So here I am stuck to Sarah like glue happily knowing that T is off running for a PR. Sarah and I chugged along at an 11:30ish pace until about mile 6. She was complaining that her stomach was really bothering her and I convinced her to stop for a bathroom break. We still had a long way to go and I figured it was better to wait in line and lose a few minutes than for her to be miserable the whole race. I knew that this, plus the pace we were running, meant I had very little chance to PR, but I was truly enjoying the experience. I felt like I was doing some good helping Sarah through her first 26.2.
After the pit stop Sarah pulled it back together for a mile or two and then everything fell apart. She was in a lot of pain and just couldn’t keep going. I could tell she was extremely upset. To train for so long and then have your race fall apart is horrible (the same thing happened to me at Disney). I tried to convince her that she could still do this, but I wasn’t sure she believed me. I was terrified that if she kept going at the pace she was currently walking she would get swept off the course; she would not finish the marathon. I had a huge decision to make: should I leave Sarah to walk and continue to run the marathon I trained for, or stay with Sarah and try to get her across that finish line? It didn’t even take a second for me to choose. There will be many more marathons in my life, many more chances to PR; I needed to stay with Sarah to help her toward the finish. To help her become a marathoner – heck, I was the one who convinced her to do this in the first place. It was time for me to follow through.
At first she was not only very upset things were going so wrong, but she was terrified of getting swept, and feeling guilty that she was ruining my race (I could tell she was working to fight back tears at one point). She asked me to go on and leave her, to run my race. She worried that I was running this race in my Bobbin’s memory (my amazing grandfather) and that she was ruining that experience. Sarah was never lucky enough to meet Bobbin, but I am completely confident that he would have approved of my decision to stop my race and stay with Sarah. He was the kindest person and would have been happy that I was doing something to help someone else; he always put other above himself. What a wonderful way to honor him – to get Sarah through her first marathon. Every time we passed a Marine (which was pretty frequently) I touched my pin and happily thought about him and what a great man he was. It was a beautiful, emotional race even though things were not going as we had planned.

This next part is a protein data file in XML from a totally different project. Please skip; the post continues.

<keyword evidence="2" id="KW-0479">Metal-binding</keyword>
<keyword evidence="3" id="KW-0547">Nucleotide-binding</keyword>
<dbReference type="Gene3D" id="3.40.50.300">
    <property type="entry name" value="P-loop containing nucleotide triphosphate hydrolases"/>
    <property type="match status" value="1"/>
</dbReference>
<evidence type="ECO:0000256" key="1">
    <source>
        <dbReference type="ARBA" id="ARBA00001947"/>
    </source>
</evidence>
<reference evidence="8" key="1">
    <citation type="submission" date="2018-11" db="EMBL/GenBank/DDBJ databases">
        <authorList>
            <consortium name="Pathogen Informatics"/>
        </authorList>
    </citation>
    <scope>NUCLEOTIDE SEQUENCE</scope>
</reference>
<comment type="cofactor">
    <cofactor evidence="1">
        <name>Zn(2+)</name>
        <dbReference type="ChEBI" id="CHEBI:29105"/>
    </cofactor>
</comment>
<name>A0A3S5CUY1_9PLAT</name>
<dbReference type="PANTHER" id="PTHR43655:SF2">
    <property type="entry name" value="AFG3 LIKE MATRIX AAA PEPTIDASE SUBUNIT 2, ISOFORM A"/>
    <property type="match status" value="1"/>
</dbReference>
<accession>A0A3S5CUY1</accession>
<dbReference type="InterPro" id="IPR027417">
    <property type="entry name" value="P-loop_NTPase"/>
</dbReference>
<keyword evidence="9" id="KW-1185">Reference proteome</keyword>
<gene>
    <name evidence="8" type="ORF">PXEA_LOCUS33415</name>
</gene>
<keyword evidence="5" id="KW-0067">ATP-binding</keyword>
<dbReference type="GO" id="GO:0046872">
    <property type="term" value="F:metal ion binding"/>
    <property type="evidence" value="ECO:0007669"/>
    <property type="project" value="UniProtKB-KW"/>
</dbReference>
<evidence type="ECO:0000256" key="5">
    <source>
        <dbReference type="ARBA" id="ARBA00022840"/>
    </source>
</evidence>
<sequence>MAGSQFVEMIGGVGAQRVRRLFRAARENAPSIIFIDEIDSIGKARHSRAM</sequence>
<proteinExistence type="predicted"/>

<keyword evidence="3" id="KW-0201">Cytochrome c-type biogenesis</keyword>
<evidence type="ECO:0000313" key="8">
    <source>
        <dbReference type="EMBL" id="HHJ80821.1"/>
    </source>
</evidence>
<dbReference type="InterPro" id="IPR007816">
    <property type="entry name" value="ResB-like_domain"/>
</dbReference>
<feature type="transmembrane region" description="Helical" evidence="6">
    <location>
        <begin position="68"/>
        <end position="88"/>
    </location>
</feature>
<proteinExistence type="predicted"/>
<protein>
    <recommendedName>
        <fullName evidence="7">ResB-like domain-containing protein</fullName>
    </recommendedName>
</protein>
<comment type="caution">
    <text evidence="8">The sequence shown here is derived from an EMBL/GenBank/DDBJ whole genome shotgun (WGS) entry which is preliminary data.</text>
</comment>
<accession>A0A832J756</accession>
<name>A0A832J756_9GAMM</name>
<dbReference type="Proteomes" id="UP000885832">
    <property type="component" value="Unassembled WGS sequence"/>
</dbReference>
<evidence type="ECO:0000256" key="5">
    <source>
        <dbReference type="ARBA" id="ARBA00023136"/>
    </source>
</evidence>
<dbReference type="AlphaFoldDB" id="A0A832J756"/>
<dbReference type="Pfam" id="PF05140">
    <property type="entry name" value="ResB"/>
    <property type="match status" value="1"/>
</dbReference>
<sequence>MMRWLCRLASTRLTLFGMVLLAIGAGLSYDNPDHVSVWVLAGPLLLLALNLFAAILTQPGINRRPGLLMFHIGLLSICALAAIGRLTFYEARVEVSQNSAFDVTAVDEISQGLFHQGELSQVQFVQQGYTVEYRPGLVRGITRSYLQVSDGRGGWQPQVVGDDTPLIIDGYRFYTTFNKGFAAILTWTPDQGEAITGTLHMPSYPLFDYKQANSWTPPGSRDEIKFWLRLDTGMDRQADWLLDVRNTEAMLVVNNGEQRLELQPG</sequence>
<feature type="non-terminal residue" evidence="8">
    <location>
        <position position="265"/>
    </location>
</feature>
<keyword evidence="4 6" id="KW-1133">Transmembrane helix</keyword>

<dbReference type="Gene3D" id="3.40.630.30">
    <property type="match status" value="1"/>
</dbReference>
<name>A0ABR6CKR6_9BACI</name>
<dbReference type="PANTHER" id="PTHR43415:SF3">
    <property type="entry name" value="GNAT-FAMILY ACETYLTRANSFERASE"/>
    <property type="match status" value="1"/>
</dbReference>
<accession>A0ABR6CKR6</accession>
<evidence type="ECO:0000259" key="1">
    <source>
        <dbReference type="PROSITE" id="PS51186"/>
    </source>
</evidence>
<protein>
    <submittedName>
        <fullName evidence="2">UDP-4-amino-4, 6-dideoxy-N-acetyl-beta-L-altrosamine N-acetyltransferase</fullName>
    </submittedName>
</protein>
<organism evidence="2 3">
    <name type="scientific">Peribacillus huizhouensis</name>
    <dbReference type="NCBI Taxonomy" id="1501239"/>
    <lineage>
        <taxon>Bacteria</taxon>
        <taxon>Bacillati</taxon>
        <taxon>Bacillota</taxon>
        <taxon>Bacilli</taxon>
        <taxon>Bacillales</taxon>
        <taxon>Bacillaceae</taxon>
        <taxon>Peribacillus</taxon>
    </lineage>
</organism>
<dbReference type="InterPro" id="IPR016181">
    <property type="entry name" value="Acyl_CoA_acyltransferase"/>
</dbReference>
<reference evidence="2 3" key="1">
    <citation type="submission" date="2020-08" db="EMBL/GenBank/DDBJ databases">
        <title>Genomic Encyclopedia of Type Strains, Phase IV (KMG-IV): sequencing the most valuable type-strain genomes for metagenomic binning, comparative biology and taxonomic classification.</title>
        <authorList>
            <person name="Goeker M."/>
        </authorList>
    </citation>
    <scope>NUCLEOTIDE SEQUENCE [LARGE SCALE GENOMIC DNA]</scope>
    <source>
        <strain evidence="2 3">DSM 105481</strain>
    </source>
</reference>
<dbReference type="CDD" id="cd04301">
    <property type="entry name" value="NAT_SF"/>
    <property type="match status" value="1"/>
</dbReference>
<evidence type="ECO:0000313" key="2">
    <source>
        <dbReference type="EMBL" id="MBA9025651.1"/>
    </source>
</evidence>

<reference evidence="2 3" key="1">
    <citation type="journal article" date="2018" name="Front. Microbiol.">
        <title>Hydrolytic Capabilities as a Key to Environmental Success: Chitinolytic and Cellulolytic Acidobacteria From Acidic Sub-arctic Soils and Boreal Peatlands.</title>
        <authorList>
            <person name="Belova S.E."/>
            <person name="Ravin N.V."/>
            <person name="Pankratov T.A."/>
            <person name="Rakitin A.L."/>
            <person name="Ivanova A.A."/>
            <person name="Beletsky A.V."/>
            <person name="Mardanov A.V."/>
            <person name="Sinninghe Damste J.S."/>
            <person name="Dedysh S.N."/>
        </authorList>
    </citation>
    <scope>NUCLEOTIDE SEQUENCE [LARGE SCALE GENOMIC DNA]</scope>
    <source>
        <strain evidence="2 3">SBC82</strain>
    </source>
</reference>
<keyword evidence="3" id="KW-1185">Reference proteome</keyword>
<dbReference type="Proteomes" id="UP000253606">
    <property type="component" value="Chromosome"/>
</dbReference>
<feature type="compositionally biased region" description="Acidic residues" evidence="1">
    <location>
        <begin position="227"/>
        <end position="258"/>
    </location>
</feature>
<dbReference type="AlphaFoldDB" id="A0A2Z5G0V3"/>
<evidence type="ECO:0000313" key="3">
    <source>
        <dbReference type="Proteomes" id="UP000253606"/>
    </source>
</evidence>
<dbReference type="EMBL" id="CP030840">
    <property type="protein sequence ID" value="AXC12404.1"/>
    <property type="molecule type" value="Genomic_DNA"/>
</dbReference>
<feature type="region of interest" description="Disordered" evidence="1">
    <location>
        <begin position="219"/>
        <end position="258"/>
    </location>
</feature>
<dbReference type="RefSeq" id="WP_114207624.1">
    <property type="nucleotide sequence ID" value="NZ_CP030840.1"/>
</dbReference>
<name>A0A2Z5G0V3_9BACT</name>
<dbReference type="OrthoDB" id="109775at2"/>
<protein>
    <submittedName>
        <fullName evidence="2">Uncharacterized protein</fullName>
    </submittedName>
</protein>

It was rough at first. I wasn’t sure if we were going to make it. I tried to encourage Sarah to run/walk, but our walk sections seemed so long and our run sections so short. Would we make it? Would we beat the bridge before they closed it down? I kept talking to Sarah – trying to convince her we could do this, trying to be supportive, trying to encourage her, and occasionally just trying to be bossy enough to keep her moving. I was able to get her to speed up a bit and we kept walking at a 14 minute-a-mile pace, exactly what we needed to stay in the race. Those miles started to tick away. We walked by nine and next thing you knew we were at thirteen. Sarah’s demeanor started to change. She went from doubting herself and being upset to being extremely determined. She suddenly realized that not finishing was not an option. She decided it was not if she would finish the marathon, but when. From that point on things started to improve. She was still in a lot of pain, but her spirits were lifted as we kept trudging forward. We were able to run small sections of the course and I could tell how happy she was when she was able to run further or faster than the time before. She began talking to people around her, taking in the sights, and thanking the Marines for their service.
We watched as the miles ticked away, always conscious to make sure we were running/walking below that 14 minute-a-mile pace so we could beat the bridge. The half marathon point disappeared and we enjoyed miles 14, 15, 16, 17, 18, and 19 as we made our way past so many famous monuments and the gorgeous capital building. I loved this section of the race course. The crowd support was amazing and the area was beautiful. We hit that mile 17 sign and boom, less than double-digit miles left. Then we hit 19 and we could rejoice in the fact that 20 was just around the corner. I must admit than when we had to start walking so early in the race I worried that it would seem like it took forever to finish; however, the miles went by quickly. I loved seeing Sarah get closer and closer to her goal as she grew more confident in her ability to become a marathoner. Whenever she mentioned that she was sorry I didn’t get to run my race I just reminded her that she was giving me a great excuse to relax and enjoy the sights of DC and not to worry as I was having a fabulous race, and I truly was.